Much of Christian piety and spirituality is romantic and unreal in its positiveness. As children of the Enlightenment, we have censored and selected around the voice of darkness and disorientation, seeking to go from strength to strength, from victory to victory. But such a way ignores the Psalms; it is a lie in terms of our experience. Childs is no doubt right in seeing that the Psalms as a canonical book is finally an act of hope. But the hope is rooted precisely in midst of loss and darkness, where God is surprisingly present. The Jewish reality of exile, the Christian confession of crucifixion and cross, the honest recognition that there is an untamed darkness in our life must be embraced–all of that is fundamental to the gift of new life (The Message of the Psalms, 11-12).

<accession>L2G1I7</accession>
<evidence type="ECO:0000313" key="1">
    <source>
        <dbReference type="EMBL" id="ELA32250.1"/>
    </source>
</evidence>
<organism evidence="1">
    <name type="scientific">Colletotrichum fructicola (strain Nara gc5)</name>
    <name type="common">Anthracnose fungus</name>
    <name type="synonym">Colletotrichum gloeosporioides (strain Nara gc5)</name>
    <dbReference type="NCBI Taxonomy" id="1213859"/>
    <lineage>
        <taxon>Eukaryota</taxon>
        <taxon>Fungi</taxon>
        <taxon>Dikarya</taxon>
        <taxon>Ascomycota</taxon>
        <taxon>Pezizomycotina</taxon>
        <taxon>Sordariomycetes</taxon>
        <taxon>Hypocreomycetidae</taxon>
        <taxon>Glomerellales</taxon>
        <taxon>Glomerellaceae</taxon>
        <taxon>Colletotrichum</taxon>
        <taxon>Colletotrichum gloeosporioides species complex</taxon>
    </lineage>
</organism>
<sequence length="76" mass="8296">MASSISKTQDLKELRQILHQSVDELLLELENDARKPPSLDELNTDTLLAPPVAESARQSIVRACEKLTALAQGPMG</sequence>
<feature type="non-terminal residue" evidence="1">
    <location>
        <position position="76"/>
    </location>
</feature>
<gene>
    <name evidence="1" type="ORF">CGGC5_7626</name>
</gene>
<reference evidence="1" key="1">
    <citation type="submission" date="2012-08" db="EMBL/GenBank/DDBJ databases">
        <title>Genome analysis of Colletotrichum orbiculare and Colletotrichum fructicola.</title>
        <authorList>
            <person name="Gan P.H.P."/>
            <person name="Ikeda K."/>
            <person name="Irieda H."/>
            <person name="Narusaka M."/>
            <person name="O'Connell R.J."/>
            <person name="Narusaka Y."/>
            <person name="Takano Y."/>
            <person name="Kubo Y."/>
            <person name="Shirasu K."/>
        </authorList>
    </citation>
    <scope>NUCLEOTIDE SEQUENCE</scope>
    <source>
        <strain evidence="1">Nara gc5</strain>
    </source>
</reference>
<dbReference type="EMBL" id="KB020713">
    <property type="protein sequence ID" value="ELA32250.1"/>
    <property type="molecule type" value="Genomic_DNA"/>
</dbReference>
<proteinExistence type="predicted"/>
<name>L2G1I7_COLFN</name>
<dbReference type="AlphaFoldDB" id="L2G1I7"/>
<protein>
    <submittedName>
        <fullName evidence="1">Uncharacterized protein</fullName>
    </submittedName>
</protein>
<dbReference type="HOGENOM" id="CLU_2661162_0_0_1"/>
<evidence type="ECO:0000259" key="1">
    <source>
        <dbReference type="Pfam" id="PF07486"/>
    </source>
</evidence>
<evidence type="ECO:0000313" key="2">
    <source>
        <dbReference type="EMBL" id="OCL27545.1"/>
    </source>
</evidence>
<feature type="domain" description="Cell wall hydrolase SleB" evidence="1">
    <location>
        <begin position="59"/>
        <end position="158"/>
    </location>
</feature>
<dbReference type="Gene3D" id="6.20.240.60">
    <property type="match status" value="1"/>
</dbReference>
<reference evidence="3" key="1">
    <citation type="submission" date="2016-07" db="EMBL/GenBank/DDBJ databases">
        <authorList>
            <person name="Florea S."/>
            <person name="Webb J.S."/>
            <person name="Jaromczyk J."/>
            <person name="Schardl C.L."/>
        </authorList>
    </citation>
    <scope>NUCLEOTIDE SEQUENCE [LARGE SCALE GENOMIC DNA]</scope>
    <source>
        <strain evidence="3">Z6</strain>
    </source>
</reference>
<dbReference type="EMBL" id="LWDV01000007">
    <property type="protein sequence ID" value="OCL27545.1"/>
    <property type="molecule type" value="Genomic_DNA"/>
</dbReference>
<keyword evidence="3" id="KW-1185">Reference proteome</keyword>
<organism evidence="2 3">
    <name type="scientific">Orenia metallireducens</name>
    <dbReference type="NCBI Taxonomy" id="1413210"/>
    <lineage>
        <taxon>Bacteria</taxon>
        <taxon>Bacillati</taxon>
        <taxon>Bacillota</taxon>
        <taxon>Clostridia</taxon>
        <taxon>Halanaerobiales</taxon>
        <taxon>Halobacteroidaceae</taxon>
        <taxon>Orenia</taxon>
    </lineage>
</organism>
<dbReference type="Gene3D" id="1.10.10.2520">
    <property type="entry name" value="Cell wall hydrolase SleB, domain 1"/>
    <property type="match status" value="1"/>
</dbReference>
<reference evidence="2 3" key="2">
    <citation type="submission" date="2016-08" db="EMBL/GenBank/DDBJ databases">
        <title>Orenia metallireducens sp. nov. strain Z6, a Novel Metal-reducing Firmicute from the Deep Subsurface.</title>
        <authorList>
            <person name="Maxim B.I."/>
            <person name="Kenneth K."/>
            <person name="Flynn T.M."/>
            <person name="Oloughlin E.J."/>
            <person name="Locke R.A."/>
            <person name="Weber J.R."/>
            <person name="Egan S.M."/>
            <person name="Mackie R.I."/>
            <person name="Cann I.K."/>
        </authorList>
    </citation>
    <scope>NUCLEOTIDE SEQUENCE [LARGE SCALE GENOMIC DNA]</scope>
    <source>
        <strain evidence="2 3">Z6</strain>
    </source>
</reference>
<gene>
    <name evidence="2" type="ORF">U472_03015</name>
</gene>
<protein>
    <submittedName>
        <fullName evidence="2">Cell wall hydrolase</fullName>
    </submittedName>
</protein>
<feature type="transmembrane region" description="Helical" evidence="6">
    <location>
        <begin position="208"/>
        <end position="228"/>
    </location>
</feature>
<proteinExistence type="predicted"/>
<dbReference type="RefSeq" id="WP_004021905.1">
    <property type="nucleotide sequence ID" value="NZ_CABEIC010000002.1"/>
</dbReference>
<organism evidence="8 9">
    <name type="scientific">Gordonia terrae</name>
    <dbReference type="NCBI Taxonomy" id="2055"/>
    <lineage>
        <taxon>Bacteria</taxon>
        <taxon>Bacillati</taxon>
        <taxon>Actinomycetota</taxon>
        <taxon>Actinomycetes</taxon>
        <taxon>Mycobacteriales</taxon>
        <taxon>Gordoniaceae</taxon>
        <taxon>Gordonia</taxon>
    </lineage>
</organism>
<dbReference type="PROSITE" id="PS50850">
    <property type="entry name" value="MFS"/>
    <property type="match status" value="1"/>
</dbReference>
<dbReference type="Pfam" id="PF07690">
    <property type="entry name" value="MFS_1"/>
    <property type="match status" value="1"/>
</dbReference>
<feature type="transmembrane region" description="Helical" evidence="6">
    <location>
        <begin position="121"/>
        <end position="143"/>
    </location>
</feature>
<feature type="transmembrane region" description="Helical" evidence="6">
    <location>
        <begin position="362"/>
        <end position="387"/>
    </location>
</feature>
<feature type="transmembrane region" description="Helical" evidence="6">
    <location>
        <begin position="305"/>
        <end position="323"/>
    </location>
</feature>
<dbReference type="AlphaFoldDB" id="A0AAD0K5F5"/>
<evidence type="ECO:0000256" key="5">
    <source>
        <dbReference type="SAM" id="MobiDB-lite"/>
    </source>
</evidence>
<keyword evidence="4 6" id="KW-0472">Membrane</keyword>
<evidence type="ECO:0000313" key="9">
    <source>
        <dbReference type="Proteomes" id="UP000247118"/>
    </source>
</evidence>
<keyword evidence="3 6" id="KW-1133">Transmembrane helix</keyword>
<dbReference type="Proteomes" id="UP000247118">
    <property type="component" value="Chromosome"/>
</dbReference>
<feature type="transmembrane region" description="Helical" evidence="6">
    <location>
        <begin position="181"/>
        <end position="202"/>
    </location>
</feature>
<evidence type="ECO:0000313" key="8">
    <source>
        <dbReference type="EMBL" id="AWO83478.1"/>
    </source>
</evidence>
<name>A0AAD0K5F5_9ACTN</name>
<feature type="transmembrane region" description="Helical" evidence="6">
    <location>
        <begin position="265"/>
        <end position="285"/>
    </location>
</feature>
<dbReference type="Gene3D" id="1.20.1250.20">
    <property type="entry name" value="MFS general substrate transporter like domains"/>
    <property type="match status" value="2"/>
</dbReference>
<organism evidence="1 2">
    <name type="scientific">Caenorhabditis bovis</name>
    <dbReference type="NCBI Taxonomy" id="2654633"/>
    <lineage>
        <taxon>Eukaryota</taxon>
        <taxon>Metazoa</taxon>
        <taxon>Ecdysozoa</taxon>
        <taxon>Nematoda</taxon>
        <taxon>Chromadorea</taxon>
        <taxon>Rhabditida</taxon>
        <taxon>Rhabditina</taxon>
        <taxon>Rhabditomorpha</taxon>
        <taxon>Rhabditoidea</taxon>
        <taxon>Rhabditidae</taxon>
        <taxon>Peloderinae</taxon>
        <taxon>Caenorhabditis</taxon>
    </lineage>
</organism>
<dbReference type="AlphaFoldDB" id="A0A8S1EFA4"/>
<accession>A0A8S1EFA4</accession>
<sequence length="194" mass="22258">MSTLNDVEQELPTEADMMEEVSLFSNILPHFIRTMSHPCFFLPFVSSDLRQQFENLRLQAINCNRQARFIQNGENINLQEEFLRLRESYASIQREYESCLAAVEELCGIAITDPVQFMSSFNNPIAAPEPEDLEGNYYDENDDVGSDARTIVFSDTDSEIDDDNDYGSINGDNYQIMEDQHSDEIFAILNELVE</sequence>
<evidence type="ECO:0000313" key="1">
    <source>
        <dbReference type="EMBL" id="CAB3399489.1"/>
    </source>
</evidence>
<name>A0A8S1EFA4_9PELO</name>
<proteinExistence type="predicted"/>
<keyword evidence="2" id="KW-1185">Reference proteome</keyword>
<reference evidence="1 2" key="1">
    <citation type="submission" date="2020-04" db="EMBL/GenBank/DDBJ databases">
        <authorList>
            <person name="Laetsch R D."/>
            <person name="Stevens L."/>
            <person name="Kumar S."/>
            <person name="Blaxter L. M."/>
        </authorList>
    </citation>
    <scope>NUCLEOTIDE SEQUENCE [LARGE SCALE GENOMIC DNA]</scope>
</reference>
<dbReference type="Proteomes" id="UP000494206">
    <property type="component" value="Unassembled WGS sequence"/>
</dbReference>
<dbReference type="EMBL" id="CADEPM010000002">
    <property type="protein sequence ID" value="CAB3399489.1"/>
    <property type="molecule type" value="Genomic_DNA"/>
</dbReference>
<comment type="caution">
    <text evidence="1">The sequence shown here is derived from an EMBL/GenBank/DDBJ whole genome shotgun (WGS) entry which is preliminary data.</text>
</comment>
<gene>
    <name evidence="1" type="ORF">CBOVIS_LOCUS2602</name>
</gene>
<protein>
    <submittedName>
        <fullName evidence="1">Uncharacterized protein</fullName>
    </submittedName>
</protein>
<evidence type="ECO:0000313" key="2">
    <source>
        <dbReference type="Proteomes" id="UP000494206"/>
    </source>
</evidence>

Or as Glenn Pemberton puts it:
Believers are aching for words to express the realities of their lives, to speak the truth to God instead of putting on a charade of repetitive and empty praise cliches that ignore or deny the relentless storms . . . Thanksgiving and lament not only grow from teh same soil of faith but are part of the same organism. The practice of thanksgiving grows out the the prior practice of lament, so the loss of lament actually threatens a second type of faith talk: thanksgiving (Hurting with God, 26)